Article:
I think if there is to be a British PR winner then it will surely be Rowe, every year he gets stronger and at 26 has plenty of years ahead. It's a shame that the 2 doms crashed and Rowe got KO'd as Sky would have been in a ridiculous position with Rowe added to the final 5. Rowe would have surely attacked allowing Stannard to just follow wheels. Of course that's part of the lottery of these races.
If he got to the end with Boonen Sep and EBH after sitting in the peloton for 200km, then yes, there is no chance he would have won. If he got to the end with those guys after racing hard in a small group for approx 100km over very tough terrain however, it's all about who's got the most energy left, not who's got the greatest top speed. Why is Canc able to beat Sep in the Roubaix velodrome in a sprint? Why is Yogi able to beat GVA in a two-up sprint (when Omloop has much easier parcours than PR let's not forget)?

Yes he would have happily taken a podium before the race, but the win was up for grabs at one point
 
Mar 13, 2009
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yaco said:
No problem with Stannards ride. ALL five attacked in the last 10km. Every rider gave themselves a chance.
yep, i am with you
hfer07 said:
Stannard will be the first British rider ever to win P-R. The question is when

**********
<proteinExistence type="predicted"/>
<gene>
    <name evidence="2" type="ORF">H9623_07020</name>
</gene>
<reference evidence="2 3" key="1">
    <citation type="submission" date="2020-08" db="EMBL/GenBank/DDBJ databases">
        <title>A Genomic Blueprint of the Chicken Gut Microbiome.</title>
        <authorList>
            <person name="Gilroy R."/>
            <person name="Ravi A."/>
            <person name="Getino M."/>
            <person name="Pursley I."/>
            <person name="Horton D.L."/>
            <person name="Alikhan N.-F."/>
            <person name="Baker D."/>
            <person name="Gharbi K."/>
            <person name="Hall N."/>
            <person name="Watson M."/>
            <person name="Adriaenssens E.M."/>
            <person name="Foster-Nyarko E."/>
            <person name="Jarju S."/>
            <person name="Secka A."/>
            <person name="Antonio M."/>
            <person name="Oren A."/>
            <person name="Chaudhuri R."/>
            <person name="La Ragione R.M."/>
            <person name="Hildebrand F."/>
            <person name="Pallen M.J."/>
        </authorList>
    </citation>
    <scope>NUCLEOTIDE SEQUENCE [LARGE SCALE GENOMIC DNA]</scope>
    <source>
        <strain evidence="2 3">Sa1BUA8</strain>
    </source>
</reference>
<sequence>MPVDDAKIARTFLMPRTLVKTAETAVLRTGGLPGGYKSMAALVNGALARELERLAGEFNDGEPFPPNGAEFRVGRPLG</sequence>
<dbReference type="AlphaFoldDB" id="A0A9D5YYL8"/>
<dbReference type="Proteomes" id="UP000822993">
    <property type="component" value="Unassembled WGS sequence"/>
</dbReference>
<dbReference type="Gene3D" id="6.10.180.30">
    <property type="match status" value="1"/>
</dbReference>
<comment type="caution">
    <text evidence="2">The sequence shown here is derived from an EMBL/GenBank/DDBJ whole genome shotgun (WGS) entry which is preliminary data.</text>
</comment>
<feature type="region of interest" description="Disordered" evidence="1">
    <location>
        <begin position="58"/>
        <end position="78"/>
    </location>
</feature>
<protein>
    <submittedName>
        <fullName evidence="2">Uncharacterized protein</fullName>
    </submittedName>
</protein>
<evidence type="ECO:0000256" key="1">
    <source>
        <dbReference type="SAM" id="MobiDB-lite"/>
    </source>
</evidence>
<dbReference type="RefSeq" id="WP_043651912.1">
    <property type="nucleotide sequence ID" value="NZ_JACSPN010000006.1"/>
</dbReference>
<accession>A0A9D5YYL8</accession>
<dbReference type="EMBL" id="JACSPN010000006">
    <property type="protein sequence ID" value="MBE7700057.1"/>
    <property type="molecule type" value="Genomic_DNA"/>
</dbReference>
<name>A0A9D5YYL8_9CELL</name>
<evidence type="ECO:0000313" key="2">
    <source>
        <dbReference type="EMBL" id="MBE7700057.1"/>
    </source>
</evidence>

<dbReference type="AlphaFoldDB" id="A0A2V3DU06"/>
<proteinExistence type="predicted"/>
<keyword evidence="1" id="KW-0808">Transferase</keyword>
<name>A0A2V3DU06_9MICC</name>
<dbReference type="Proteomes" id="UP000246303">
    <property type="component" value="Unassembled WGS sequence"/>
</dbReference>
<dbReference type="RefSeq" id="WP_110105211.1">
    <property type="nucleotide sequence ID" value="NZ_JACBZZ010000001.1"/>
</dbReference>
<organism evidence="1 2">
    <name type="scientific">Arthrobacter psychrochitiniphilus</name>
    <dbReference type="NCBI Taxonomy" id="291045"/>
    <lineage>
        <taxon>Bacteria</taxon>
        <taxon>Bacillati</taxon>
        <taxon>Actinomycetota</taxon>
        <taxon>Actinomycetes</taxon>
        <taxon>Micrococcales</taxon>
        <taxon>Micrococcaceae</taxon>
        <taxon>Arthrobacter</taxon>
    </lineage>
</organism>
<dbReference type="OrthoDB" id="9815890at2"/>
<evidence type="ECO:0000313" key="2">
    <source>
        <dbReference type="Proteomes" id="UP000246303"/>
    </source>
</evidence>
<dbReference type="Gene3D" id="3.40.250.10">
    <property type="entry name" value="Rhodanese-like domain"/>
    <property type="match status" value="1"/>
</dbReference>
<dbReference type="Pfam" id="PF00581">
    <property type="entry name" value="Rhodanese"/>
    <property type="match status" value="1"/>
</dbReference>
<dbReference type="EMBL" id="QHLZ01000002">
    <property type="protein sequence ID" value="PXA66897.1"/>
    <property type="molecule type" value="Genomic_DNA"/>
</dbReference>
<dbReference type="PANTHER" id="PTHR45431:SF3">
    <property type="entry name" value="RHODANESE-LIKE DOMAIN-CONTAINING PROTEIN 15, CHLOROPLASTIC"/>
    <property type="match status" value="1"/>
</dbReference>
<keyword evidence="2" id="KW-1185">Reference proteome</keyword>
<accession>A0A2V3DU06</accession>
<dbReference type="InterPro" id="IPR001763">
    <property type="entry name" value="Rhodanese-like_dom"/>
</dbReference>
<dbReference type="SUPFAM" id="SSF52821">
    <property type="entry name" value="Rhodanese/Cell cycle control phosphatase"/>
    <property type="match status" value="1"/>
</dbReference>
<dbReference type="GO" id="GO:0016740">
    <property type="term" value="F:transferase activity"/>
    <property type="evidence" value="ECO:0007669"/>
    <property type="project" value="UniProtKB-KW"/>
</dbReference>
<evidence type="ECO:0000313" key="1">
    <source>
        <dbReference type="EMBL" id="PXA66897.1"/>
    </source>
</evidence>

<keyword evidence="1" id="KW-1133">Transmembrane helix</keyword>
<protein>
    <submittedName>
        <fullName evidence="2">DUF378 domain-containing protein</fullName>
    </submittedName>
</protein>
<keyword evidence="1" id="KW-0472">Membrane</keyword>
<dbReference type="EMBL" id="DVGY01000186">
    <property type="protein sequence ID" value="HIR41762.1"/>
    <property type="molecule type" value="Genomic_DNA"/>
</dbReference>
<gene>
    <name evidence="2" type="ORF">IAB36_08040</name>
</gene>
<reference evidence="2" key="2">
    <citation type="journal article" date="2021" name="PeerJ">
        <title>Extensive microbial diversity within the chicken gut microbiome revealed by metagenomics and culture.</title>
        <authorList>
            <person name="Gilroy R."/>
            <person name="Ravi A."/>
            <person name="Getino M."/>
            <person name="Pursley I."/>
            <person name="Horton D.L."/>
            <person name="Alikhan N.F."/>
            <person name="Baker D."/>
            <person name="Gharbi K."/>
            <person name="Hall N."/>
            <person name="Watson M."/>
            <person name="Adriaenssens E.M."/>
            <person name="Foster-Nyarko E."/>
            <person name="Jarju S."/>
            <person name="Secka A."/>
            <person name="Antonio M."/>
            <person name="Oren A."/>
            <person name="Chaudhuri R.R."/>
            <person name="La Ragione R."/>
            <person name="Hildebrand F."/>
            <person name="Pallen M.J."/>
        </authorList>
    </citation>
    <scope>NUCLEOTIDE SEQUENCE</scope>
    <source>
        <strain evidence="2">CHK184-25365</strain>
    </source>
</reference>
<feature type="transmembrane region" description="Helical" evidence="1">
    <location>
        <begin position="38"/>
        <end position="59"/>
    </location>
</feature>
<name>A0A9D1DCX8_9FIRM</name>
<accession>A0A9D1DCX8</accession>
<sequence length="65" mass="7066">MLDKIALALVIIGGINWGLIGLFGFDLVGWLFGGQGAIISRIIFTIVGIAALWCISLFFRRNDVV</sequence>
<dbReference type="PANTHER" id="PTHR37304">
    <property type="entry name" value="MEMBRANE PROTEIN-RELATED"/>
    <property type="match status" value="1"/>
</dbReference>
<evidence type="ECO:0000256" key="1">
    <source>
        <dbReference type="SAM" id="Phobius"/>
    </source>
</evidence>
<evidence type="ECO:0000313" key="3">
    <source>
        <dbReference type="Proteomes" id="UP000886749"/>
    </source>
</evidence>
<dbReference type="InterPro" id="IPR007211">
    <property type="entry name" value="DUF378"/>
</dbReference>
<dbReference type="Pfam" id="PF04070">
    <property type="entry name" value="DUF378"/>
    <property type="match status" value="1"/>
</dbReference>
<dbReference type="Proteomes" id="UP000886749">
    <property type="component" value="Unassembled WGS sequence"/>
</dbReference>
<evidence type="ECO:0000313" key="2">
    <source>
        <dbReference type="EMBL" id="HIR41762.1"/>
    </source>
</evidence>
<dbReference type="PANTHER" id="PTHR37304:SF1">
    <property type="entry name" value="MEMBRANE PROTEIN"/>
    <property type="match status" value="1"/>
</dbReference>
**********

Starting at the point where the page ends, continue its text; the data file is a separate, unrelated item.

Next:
definitely. within 3 years.
kingjr said:
Easy to say in hindsight, trying to gamble on winning a sprint against Boonen and EBH must seem foolish if you're Ian Stannard.
Stannard was a teams pursuiter, he can unleash 1500 watts no worries if it comes down to a sprint.
EBH has not mixed it up in sprints for about 5 years,

If you remember, Petacchi was not a sprinter in the first 5 years of his career. In 2006 Paris Nice, Hayman was given the sprinters role for Rabobank, he got some podiums, he was the fastest wrt terminal velocity even tho he did not win, and it was not because of slipstream or momentum from behind.

Like EBH, EBH never had the grinta to be a field sprinter, or... he was like Sagan, too dominant in his other abilities so to be a sprinter would constrain his other achievements.
 
Mar 13, 2009
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PremierAndrew said:
Why is Canc able to beat Sep in the Roubaix velodrome in a sprint? Why is Yogi able to beat GVA in a two-up sprint (when Omloop has much easier parcours than PR let's not forget)?